MDMA interferes with serotonin, a neurotransmitter that regulates mood, aggression, sexual desire, sleep and sensitivity to pain.
Ecstasy has grown in popularity as a club drug, sex drug, and social drug. Ecstasy, also known as MDMA, affects individuals by directly changing the chemistry in the brain. Within a short period of time after ingestion, an individual begins to feel the euphoric effects of ecstasy. Psychological effects of ecstasy include mental stimulation, emotional warmth, empathy toward others and decreased anxiety. Its physical effects include sweating, chills, nausea, and vomiting.
Ecstasy has a tremendously negative rebound effect after its high has passed. Many addicts will spend a few days either sleeping or looking for their next fix. Chronic ecstasy use changes brain chemistry and produces holes in the brain, creating permanent damage for the user. Many friends, family, and loved ones state that their ecstasy abusing loved one’s personality has changed and they are correct.
We recommend coming to detox and treatment at our drug rehab center if you know you are addicted to ecstasy or experience any withdrawal symptoms when you discontinue use of ecstasy.
MDMA is a stimulant and a hallucinogenic (psychoactive) drug usually taken in pill or capsule form. The drug interferes with the neurotransmitter serotonin, a naturally occurring brain chemical that regulates mood, aggression, sexual desire, sleep and sensitivity to pain. Physical withdrawal from ecstasy is short, but the drug’s psychological impact may cause more havoc and requires a longer stay in inpatient treatment.
|Physical Symptoms of Chronic Use||Psychological Symptoms of Chronic Use|
The psychological symptoms of ecstasy abuse will last much longer than physical withdrawal symptoms. Once the addict is stabilized in a medical detox, he or she should continue to residential treatment to decrease chances of relapse.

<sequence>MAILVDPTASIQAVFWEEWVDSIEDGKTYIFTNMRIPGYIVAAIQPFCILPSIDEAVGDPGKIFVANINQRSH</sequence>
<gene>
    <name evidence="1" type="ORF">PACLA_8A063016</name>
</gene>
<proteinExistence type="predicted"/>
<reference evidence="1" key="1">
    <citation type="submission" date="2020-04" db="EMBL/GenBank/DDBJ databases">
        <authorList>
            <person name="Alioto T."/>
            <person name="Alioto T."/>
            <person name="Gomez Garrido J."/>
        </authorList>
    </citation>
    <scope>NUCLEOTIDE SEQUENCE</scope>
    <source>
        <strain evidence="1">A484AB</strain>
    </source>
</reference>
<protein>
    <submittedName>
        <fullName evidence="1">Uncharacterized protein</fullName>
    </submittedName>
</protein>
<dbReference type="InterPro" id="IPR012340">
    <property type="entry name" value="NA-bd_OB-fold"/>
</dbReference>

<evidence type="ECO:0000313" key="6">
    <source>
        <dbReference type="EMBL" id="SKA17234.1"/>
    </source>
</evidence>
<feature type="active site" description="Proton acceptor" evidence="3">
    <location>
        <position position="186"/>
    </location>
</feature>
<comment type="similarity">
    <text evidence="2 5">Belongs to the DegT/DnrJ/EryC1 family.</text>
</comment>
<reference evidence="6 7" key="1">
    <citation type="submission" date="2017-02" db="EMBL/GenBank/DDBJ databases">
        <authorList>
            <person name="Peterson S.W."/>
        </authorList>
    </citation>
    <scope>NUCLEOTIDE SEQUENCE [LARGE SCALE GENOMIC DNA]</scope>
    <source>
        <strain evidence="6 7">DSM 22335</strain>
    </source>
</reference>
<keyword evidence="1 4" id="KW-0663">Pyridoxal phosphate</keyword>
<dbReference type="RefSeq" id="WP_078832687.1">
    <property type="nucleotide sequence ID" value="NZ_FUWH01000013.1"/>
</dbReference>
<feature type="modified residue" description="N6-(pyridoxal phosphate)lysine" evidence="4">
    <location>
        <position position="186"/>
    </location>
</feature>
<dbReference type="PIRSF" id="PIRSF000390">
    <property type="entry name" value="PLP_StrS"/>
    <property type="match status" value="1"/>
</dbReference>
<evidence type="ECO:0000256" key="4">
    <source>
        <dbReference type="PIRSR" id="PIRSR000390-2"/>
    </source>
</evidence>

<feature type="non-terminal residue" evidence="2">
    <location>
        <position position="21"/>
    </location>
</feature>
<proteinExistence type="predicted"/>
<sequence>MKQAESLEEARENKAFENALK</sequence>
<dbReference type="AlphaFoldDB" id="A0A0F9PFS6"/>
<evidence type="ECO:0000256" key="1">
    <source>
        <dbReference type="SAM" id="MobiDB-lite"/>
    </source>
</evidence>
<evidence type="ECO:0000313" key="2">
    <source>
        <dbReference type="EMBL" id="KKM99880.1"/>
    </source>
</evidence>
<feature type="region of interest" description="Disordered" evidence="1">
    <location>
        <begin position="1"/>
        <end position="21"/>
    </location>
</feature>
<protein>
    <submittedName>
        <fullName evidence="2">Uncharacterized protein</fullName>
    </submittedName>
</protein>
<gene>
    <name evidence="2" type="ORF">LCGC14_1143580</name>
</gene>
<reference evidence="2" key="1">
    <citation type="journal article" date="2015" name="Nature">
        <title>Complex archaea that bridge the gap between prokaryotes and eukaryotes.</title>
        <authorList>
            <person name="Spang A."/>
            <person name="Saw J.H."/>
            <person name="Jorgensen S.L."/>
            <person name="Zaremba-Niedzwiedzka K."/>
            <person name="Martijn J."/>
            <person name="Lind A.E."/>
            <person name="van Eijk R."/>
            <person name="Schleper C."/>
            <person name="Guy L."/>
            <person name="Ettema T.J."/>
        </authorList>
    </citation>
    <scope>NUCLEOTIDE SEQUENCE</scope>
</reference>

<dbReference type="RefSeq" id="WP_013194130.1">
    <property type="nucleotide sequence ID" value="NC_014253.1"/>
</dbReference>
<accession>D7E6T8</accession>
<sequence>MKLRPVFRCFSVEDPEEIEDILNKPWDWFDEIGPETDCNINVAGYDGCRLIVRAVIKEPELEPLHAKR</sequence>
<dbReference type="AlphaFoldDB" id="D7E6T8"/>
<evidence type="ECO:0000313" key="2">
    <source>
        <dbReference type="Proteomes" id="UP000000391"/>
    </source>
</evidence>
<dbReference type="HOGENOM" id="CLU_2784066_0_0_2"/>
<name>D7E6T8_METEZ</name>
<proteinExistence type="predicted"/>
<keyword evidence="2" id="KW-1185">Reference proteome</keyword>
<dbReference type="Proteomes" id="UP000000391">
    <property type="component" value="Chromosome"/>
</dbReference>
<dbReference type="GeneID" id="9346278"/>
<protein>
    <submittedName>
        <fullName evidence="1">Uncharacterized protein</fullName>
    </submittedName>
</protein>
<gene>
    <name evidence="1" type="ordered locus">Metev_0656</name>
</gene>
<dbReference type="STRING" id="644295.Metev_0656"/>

In inpatient rehab, the addict will be stabilized off of ecstasy while being monitored for withdrawal symptoms. During this period of time, the addict will be assessed for mental health issues that are related to ecstasy withdrawal. After stabilization, the addict should transfer to residential rehab to continue with treatment.
In the inpatient drug rehab level of care, the addict is weaned able to address underlying issues related to his or her drug addiction. A residential program will also give the addict time to decrease relapse risk, learn to manage chronic craving issues, improve task-oriented behaviors and establish a sleep routine to promote a healthy lifestyle. The addict will also attend individual, couples and/or family counseling to help decrease the risk of relapse upon discharge.
Pain is among the primary reasons why many people seek medication across the globe. With the on-going prescription opioid...
Mixing Xanax and Alcohol: Know The Dangers By Michael Rass One of the most widely prescribed drugs in...
We enjoy staying connected with others who share our belief that recovery is possible. Sign up to stay up-to-date on news, recovery articles, alumni events, and professional trainings.